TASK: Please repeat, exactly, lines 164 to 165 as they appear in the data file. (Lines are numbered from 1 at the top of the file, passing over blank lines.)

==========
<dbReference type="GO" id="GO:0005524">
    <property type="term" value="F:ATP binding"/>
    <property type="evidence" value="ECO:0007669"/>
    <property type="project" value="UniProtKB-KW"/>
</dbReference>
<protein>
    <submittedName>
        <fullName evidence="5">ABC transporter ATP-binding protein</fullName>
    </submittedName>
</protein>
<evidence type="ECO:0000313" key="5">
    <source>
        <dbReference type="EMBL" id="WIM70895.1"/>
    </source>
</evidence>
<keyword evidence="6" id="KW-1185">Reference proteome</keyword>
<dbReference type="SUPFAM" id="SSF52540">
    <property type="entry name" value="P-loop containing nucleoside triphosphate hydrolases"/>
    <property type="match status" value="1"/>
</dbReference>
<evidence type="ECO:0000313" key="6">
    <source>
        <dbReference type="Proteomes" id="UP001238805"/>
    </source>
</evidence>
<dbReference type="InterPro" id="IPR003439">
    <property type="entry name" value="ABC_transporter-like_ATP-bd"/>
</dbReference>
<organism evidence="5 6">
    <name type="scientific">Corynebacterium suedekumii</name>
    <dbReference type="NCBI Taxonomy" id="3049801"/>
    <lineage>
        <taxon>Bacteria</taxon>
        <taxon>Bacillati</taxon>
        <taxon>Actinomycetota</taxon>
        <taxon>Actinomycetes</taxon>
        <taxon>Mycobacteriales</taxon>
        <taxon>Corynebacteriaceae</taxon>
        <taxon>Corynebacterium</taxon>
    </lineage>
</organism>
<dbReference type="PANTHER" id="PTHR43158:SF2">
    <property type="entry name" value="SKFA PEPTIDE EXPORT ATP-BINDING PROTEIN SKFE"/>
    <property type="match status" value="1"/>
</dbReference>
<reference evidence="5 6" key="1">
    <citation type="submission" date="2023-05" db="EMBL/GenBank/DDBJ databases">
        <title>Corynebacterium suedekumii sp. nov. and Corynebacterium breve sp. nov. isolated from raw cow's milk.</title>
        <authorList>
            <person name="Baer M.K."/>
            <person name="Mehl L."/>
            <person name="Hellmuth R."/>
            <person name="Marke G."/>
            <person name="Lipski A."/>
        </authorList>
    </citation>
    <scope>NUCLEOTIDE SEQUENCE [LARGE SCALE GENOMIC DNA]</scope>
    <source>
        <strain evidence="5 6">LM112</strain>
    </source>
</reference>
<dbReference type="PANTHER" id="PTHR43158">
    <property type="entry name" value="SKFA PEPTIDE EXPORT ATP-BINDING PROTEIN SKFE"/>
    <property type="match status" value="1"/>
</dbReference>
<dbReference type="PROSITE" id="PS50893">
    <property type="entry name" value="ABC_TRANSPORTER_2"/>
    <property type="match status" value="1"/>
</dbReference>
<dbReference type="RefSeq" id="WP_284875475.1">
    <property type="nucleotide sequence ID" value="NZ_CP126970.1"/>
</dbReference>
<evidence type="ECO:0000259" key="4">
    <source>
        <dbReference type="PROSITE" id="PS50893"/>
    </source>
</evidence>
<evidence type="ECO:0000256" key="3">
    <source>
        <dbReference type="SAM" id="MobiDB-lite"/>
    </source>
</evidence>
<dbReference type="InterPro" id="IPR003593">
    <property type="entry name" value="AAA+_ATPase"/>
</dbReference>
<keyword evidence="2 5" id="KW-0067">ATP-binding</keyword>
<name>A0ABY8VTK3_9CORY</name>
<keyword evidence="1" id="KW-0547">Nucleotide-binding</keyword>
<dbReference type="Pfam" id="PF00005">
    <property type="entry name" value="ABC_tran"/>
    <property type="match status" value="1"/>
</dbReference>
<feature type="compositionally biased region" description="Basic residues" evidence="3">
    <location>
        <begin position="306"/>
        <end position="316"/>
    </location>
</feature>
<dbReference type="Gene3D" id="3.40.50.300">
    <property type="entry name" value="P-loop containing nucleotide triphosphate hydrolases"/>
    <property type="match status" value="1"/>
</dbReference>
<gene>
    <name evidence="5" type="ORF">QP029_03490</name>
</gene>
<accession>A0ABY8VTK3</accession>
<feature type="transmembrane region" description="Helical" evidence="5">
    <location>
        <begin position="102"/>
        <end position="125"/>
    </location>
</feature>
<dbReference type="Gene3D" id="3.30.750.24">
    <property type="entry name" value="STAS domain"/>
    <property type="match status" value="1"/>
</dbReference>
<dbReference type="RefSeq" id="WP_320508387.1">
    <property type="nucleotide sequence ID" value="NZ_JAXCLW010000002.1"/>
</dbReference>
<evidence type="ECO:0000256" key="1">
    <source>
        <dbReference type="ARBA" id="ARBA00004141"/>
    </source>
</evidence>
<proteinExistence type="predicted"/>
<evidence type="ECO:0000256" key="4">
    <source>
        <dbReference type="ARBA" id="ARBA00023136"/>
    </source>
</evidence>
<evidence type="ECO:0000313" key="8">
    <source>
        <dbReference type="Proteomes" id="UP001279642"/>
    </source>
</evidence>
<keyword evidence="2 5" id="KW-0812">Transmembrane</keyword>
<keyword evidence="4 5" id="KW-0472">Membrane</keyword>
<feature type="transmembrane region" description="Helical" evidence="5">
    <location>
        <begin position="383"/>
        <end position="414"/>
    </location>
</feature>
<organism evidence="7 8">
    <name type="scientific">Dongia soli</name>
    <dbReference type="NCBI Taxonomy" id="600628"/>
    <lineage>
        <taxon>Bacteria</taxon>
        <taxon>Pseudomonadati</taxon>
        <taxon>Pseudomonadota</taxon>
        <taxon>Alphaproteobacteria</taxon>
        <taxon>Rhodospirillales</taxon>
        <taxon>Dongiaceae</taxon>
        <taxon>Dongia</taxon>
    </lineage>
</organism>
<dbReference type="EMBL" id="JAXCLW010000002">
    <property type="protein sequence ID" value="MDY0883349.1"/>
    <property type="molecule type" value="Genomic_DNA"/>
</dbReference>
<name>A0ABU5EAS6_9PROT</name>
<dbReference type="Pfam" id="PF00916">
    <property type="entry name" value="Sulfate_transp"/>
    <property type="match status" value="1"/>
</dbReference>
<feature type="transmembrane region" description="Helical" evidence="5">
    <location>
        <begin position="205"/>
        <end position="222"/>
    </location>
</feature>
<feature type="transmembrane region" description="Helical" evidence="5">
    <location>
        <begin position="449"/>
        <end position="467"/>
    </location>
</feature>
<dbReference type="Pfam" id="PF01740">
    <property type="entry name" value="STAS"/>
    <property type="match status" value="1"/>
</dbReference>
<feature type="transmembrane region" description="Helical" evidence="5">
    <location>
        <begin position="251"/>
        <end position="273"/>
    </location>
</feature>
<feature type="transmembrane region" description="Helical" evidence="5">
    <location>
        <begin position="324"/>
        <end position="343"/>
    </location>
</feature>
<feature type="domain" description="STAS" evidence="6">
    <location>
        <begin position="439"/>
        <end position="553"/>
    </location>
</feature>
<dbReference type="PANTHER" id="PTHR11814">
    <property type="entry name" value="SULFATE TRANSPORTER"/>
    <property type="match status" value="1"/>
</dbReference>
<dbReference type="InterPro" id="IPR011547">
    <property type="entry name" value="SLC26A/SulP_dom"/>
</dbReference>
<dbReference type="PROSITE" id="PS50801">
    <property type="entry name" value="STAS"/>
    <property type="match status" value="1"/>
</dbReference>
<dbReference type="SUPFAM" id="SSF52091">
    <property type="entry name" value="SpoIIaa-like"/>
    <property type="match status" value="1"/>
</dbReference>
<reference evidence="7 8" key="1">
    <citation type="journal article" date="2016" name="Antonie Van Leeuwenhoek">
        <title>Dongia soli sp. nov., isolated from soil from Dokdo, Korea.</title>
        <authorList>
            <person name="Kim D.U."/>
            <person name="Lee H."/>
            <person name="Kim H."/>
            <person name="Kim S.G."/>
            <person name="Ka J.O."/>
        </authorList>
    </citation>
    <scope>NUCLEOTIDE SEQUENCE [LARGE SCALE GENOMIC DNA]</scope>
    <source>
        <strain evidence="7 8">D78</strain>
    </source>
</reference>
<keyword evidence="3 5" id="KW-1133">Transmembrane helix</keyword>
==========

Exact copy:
    <property type="match status" value="1"/>
</dbReference>